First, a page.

Based on the limited research available, those at risk for exposure to bacterial STIs would either need to take a 100mg pill of doxycycline daily or take a 200mg dose after a sexual encounter (ideally within 24 hours and no later than 72 hours).
A small qualitative study with Australian men who have sex with men indicated a preference for daily dosing. However, taking doxycycline as doxyPEP – as opposed to taking it daily – might be best in terms of reducing the amount of antibiotics taken.
As there are currently no clinical guidelines on dosage or formulation of doxycycline for STI prophylaxis, further research is required to answer this question with more certainty. More research is also needed regarding STI prophylaxis in people taking HIV PrEP, and for people living with HIV who are taking antiretrovirals.
What about resistance?
STIs are caused by different strains of bacteria and are treated with antibiotics that are known to be effective against the specific bacterium that causes the infection. In some cases, an antibiotic that previously worked stops working, because the bacterium has developed resistance to it.
Syphilis: there is currently no evidence of doxycycline resistance in syphilis, although there is always the concern that it could develop as doxycycline is the first choice for treating syphilis in people who are allergic to penicillin. Recently, syphilis developed high level resistance to the antibiotic azithromycin within a few years of it being used as syphilis treatment.
Chlamydia: doxycycline is the first-line treatment for chlamydia in many countries. This means that the development of doxycycline resistance would be a serious concern with very few available treatment options remaining. There have been some cases of doxycycline treatment failure, but the studies did not test for resistance and the causes of treatment failure are unclear. Encouragingly, many studies in communities which frequently use doxycycline have not found evidence for resistance in chlamydia.
Gonorrhoea: some strains are resistant to doxycycline, so the drug is unlikely to be effective at preventing gonorrhoea, as was documented in the French study. However, doxycycline is not used to treat gonorrhoea. This means that use of doxycycline as prophylaxis should not complicate the treatment of a gonorrhoea infection, should one occur.
Mycoplasma genitalium (MG): there is concern about resistance to this STI which is a frequent cause of urethritis (an inflammation of the urethra – the tube that carries urine out of the body) in men. Doxycycline is a recommended alternative medication to treat MG because of emerging resistance to first-line treatments, such as azithromycin. More widespread use of doxycycline among those with high prevalence of MG, such as gay men, could become an issue in future and requires further research.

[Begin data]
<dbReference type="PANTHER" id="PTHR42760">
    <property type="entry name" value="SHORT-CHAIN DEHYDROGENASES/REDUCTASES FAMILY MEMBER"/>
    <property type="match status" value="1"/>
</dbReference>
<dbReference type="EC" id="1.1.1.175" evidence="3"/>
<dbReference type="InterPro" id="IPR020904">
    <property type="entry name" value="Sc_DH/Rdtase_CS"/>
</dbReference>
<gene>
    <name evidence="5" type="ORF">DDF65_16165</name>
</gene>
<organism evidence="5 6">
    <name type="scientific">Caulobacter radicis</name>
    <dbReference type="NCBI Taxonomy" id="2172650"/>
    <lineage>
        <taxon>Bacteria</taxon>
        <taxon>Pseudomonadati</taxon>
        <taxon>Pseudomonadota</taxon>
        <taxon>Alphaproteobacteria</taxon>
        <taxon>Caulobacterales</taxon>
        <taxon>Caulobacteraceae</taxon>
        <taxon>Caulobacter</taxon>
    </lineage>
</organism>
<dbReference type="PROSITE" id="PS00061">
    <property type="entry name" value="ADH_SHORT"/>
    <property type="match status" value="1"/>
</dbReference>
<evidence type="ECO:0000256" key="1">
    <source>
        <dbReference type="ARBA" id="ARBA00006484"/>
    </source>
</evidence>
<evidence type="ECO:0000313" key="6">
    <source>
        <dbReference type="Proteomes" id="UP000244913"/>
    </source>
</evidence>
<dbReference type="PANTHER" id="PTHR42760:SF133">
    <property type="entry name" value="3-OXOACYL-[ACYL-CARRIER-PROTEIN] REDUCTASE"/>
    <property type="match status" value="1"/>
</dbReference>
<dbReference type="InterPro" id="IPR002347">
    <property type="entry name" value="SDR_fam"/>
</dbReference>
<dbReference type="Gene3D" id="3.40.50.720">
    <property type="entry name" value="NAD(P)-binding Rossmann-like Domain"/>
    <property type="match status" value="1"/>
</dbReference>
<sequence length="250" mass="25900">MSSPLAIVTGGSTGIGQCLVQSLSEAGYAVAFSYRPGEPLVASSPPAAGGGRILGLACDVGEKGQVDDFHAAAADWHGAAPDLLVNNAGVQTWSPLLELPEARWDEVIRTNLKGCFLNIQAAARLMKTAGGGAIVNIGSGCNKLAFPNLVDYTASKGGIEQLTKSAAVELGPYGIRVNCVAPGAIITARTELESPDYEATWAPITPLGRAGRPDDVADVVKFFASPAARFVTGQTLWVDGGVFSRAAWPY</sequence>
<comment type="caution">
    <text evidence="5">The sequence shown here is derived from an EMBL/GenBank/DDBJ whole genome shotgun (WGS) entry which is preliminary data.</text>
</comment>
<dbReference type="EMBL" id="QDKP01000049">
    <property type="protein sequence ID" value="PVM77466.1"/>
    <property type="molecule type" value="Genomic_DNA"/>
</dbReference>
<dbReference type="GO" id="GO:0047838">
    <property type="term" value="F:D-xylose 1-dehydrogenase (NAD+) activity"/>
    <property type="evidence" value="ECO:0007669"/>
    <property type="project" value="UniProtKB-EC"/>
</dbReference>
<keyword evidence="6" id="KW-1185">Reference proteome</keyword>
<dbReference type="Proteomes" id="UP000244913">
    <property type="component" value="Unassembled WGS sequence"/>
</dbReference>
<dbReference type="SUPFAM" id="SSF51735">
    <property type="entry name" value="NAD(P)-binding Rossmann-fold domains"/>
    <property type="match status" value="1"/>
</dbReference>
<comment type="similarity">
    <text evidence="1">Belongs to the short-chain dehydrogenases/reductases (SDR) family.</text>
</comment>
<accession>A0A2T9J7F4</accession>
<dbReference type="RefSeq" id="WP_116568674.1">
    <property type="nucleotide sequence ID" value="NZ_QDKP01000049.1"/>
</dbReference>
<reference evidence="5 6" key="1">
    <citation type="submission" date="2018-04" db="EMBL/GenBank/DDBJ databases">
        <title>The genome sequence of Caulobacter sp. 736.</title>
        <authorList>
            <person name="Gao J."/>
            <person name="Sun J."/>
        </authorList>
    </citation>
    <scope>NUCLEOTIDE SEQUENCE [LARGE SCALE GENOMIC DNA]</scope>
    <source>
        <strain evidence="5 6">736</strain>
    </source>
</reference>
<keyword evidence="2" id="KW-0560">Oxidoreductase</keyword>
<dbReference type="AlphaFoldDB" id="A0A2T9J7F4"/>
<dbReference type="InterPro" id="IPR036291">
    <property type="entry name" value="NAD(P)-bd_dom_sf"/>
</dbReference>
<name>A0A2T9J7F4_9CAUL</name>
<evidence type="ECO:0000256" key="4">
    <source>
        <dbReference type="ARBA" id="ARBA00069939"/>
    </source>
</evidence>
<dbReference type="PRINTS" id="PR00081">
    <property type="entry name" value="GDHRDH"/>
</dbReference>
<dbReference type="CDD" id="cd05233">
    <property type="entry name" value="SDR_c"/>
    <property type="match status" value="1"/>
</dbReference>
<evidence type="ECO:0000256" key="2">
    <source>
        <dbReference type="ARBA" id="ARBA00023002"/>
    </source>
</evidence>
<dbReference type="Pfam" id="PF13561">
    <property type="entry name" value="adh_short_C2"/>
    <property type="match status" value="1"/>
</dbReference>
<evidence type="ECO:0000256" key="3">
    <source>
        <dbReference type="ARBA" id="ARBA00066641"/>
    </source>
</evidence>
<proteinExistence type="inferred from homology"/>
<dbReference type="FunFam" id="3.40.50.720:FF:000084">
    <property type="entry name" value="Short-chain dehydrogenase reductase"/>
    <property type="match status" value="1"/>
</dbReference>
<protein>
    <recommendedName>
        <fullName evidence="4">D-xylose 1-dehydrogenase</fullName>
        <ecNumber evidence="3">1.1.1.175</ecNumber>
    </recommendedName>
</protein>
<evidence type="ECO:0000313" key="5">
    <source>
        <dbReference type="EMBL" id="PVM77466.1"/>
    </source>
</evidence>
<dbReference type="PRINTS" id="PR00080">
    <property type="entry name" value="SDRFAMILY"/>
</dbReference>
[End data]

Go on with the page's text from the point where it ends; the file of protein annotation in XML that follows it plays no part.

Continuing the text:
Other infections: doxycycline is an important treatment for community-acquired pneumonia and other infections. Continued exposure to doxycycline is therefore a concern in terms of causing resistance in other organisms that are not sexually transmitted. This would limit treatment options for the individual and others in the future.
What about side effects?
Doxycycline is generally safe and well-tolerated. This is true even when it is used for long periods of time, as is the case when it is used to treat acne and as malarial prophylaxis. The most common side effects are gastrointestinal, such as diarrhoea, vomiting and nausea. Increased sensitivity to light can also be a concern with prolonged use. Side effects resolve once doxycycline is discontinued.
There is also concern regarding how ongoing antibiotic use affects the gut microbiome, including the impact on good bacteria and overall health. In the French study mentioned above, only eight of 232 men discontinued doxycycline due to gastrointestinal side effects. The two most common formulations are monohydrate and hyclate, with monohydrate (or coated hyclate) generally better tolerated.
While doxycycline to prevent bacterial STIs holds a great deal of promise, especially for those who are most at risk, more robust research on the topic is needed and there are currently no clinical guidelines for how to use it.
Thanks to Professor Jeffrey Klausner, Professor Annie Luetkemeyer, Professor Jean-Michel Molina, Dr Will Nutland and Dr John Saunders for their advice.